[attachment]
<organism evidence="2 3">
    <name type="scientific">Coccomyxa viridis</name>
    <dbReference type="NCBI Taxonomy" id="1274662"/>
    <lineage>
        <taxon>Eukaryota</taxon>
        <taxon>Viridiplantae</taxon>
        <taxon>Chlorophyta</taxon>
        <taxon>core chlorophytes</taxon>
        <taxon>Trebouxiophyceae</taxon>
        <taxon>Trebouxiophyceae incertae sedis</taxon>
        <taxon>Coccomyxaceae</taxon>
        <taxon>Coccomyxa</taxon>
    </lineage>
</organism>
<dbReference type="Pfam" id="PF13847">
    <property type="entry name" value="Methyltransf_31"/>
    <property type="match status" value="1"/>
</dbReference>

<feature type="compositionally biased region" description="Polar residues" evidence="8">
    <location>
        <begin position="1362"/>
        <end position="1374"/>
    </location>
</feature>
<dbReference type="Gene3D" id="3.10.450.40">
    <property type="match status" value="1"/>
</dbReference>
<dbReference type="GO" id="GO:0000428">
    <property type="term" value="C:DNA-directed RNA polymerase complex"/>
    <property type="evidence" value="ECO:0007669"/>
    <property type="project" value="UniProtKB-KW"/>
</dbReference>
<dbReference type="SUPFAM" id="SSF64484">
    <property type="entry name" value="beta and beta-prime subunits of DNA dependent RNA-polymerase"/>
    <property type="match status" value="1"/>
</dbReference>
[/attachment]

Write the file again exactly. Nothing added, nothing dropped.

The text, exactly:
<organism evidence="2 3">
    <name type="scientific">Coccomyxa viridis</name>
    <dbReference type="NCBI Taxonomy" id="1274662"/>
    <lineage>
        <taxon>Eukaryota</taxon>
        <taxon>Viridiplantae</taxon>
        <taxon>Chlorophyta</taxon>
        <taxon>core chlorophytes</taxon>
        <taxon>Trebouxiophyceae</taxon>
        <taxon>Trebouxiophyceae incertae sedis</taxon>
        <taxon>Coccomyxaceae</taxon>
        <taxon>Coccomyxa</taxon>
    </lineage>
</organism>
<dbReference type="Pfam" id="PF13847">
    <property type="entry name" value="Methyltransf_31"/>
    <property type="match status" value="1"/>
</dbReference>

<feature type="compositionally biased region" description="Polar residues" evidence="8">
    <location>
        <begin position="1362"/>
        <end position="1374"/>
    </location>
</feature>
<dbReference type="Gene3D" id="3.10.450.40">
    <property type="match status" value="1"/>
</dbReference>
<dbReference type="GO" id="GO:0000428">
    <property type="term" value="C:DNA-directed RNA polymerase complex"/>
    <property type="evidence" value="ECO:0007669"/>
    <property type="project" value="UniProtKB-KW"/>
</dbReference>
<dbReference type="SUPFAM" id="SSF64484">
    <property type="entry name" value="beta and beta-prime subunits of DNA dependent RNA-polymerase"/>
    <property type="match status" value="1"/>
</dbReference>